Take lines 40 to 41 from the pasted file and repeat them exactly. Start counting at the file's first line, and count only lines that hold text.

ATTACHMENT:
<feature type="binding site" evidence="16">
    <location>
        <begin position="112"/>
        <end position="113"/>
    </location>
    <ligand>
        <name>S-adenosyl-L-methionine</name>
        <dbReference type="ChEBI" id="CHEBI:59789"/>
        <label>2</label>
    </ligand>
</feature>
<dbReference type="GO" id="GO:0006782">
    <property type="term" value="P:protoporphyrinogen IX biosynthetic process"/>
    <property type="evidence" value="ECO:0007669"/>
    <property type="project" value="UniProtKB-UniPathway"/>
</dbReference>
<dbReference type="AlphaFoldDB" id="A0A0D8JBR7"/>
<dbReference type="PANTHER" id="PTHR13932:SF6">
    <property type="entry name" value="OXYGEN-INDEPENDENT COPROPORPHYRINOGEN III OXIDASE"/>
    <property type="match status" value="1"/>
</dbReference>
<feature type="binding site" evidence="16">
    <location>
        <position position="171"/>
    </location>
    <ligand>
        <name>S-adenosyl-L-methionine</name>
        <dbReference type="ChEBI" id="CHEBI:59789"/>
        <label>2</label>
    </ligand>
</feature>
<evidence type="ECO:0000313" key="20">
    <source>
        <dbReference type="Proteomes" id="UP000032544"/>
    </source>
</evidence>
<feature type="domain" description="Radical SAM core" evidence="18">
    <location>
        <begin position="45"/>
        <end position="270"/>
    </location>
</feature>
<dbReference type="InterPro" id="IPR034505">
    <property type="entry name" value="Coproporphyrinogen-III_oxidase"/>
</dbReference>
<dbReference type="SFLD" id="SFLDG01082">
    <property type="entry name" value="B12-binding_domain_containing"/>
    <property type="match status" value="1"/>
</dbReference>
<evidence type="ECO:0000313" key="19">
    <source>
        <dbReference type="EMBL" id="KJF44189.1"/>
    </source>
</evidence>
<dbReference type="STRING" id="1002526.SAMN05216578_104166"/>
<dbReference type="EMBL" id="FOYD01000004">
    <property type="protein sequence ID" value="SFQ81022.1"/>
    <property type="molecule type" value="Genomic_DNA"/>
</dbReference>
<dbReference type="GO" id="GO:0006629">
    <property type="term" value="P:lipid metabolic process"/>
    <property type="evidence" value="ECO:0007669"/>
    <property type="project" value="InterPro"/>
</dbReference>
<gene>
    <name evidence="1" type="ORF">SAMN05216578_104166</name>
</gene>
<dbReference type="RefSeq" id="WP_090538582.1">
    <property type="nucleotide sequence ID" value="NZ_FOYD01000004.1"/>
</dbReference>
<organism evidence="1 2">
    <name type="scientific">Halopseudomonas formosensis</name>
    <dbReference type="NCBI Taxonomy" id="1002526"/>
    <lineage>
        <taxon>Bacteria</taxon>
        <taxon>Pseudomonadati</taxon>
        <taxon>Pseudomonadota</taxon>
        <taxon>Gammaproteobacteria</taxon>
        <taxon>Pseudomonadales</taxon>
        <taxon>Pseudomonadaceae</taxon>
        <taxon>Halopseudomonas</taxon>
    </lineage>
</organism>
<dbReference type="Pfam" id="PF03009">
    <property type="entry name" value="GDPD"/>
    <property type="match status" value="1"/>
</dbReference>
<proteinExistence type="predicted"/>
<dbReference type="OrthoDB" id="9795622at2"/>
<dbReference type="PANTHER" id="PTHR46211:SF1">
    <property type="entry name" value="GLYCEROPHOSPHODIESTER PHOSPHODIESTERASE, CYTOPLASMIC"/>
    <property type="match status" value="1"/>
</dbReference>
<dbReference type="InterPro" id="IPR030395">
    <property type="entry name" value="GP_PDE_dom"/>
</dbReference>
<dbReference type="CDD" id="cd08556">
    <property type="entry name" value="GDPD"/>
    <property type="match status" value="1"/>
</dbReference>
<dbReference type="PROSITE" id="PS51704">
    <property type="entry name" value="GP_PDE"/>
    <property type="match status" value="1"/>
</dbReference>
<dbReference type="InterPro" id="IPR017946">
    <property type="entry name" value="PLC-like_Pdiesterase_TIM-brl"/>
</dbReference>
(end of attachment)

        <end position="270"/>
    </location>